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Fig 6. Specific activity of FOLR1-CAR T cells via ZAP70 signaling pathway is similar to the TCR reaction and KB cell death is caused by granzyme B.

To investigate FOLR1-CAR T cell activation and KB cell death signaling, mock or FOLR1-CAR T cells were co-cultured with KB cells at an E/T ratio of 10:1 for 4 h. (A) ZAP70, AKT, JNK, p38, and ERK associated with TCR signaling were measured by western blot analysis in mock or FOLR1-CAR T cells when incubated alone or with KB cells. The graphs presented ratio of phosphorylation by quantification of the western blot bands from three independent experiments. The data are represented as the mean ratio of densitometry values ± SD. Statistical analysis was performed using the two-sided unpaired t-test (*P<0.05, *P<0.01, and ***P<0.001). (B) Pro-apoptotic proteins PARP, cleaved caspase 8, caspase 9, caspase 3, and tBid were measured in KB cells by western blot analysis. Experiments were repeated three times with similar results.

https://doi.org/10.1371/journal.pone.0198347.g006

FOLR1-CAR T cells specifically respond to FOLR1-positive GC cells

FOLR1-CAR T cells were co-cultured with GC cells and the specific activity of FOLR1-CAR T cells against FOLR1-positive or FOLR1-negative GC cells was measured at an E/T ratio of 10:1 for 4 h. The FOLR1-CAR T cells produced high levels of IFN-γ, TNF-α, GM-CSF, and granzyme B when they were co-cultured with FOLR1-positive GC cells (MKN1, MKN7, SNU484, and GCIY), whereas no significant elevation of cytokine levels was observed when the FOLR1-CAR T cells were co-cultured with FOLR1-negative GC cells (SNU216, SNU601, SNU638, and SNU668) compared to mock T cells (Fig 7A). In addition, we examined cytotoxicity of FOLR1-CAR T cells against GC cells using a luciferase assay. The cytotoxic effects of FOLR1-CAR T cells against FOLR1-positive GC cells were significantly higher than the mock T cells (Fig 7B). However, FOLR1-CAR T cells did not induce cell death compared to mock T cells in FOLR1-negative GC cells (Fig 7C). Furthermore, western blot analysis was performed on apoptosis-related proteins in GC cells. Similar to Fig 6B, pro-apoptotic proteins were clearly increased when co-cultured with FOLR1-CAR T cells in FOLR1-positive GC cells, but FOLR1-negative GC cells showed no difference when co-cultured with mock or FOLR1-CAR T cells (Fig 8). Additionally, cleaved caspase 9 was not detected in either condition. These data indicate that FOLR1-CAR T cells specifically react with FOLR1-positive GC cells and induce apoptosis in GC cells.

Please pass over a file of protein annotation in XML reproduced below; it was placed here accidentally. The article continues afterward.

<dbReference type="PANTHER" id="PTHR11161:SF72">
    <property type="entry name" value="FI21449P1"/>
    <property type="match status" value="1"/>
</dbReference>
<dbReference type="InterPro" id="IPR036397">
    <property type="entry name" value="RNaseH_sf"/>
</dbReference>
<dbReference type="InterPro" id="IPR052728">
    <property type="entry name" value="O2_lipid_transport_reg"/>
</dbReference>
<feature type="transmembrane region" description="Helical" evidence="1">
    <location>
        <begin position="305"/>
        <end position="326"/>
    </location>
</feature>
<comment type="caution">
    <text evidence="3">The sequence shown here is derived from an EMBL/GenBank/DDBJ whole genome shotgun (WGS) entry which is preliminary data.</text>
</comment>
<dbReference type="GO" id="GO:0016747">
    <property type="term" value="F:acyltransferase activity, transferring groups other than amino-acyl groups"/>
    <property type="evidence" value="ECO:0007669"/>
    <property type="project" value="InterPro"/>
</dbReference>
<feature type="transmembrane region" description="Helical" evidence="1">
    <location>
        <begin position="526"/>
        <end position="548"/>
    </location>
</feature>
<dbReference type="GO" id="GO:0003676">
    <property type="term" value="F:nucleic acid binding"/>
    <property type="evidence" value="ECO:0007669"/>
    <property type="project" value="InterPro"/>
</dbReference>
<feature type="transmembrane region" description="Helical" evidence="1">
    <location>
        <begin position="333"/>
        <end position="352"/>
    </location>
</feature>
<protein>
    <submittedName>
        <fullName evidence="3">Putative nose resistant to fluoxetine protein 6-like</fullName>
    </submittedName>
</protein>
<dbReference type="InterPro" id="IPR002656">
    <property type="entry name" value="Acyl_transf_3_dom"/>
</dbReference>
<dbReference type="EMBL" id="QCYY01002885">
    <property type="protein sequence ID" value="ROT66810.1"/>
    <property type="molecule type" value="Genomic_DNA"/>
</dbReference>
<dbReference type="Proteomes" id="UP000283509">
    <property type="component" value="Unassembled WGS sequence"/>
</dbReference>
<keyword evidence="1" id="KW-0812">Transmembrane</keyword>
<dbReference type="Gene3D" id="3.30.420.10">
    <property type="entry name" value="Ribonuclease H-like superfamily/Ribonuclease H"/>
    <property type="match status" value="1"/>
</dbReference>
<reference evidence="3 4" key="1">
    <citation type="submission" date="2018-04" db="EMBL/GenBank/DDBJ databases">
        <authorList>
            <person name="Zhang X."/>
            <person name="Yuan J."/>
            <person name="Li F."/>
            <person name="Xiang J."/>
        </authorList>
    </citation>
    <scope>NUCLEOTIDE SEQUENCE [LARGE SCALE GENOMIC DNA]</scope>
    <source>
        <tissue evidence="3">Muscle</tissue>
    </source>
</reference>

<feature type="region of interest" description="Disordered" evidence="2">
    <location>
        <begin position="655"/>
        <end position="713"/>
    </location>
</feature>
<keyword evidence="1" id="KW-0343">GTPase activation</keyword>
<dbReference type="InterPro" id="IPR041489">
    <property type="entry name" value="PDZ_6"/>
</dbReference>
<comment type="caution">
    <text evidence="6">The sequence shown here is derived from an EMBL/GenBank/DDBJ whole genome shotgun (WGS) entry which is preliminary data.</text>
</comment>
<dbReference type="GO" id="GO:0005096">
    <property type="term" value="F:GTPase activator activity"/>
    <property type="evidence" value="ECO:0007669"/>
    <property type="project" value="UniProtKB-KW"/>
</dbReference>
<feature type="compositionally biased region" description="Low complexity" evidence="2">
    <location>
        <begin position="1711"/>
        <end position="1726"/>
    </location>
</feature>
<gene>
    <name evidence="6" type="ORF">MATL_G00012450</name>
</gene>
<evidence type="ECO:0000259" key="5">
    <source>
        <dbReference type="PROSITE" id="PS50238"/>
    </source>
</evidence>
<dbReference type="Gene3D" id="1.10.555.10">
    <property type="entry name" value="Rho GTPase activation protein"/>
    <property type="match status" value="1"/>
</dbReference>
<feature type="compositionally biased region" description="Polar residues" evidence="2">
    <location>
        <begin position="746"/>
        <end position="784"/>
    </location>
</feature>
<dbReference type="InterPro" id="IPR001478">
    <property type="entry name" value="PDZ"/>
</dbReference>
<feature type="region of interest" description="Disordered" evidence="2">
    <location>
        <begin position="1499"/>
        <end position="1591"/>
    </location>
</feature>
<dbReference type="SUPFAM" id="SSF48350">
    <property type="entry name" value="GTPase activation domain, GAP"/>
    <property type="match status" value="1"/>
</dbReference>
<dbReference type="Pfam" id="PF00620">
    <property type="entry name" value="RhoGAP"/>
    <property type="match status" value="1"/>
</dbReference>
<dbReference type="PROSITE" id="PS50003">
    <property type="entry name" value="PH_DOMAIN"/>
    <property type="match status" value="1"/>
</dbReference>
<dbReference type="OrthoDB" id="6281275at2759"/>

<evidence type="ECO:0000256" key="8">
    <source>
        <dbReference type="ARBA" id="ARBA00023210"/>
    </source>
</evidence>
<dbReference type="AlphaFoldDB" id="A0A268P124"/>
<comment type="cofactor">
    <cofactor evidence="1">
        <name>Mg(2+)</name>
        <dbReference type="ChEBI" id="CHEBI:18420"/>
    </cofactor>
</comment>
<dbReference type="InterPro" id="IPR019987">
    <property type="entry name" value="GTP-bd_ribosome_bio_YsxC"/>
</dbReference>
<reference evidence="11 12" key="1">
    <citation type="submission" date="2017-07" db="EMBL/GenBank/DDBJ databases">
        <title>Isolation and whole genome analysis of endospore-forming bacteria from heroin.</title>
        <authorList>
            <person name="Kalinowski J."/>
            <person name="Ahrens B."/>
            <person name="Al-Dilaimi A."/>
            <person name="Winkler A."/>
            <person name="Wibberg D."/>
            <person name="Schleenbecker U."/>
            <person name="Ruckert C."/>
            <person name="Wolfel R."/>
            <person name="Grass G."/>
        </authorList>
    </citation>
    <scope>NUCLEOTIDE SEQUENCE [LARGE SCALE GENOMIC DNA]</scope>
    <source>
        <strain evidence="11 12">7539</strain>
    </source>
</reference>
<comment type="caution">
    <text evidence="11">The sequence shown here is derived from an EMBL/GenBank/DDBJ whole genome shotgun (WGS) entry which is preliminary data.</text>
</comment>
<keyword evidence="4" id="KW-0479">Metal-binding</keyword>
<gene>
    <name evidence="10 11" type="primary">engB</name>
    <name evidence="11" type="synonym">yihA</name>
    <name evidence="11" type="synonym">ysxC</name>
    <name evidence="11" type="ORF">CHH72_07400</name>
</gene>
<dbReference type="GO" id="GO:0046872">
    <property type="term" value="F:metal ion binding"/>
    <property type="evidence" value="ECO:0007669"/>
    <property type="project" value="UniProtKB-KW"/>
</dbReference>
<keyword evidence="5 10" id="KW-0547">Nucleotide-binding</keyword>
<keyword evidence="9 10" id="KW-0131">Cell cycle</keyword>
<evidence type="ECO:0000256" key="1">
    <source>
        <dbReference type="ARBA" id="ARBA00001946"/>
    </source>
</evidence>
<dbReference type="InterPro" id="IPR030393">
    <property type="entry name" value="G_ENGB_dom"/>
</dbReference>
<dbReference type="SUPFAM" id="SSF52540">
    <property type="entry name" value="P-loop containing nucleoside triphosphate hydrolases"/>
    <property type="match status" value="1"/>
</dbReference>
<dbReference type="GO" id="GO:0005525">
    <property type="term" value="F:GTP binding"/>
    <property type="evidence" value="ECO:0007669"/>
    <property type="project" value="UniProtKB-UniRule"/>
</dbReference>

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Fig 7. Specific response of FOLR1-CAR T cells against FOLR1-positive GC cells.

T cells were co-cultured with FOLR1-positive GC cells (MKN1, MKN7, SNU484, and GCIY) or FOLR1-negative GC cells (SNU216, SNU601, SNU638, and SNU668) at an E/T ratio of 10:1 for 4 h. (A) The cytokine levels, including IFN-r, TNF-a, GM-CSF, and granzyme B were evaluated by ELISA. (B-C) The specific cytotoxicity of FOLR1-CAR T cells against FOLR1-positive GC cells (B) or FOLR1-negative GC cells (C) were measured by luciferase assay. Experiments were repeated three times with similar results. The data are represented as the mean cytokine concentrations ± SD (pg/ml) and rate of lysis ± SD (%) from triplicate cultures. Statistical analysis was performed using the two-sided unpaired t-test and data were compared with mock T cells. (***P<0.001).

https://doi.org/10.1371/journal.pone.0198347.g007

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Fig 8. Analysis of pro-apoptotic proteins in GC cells co-cultured with T cells.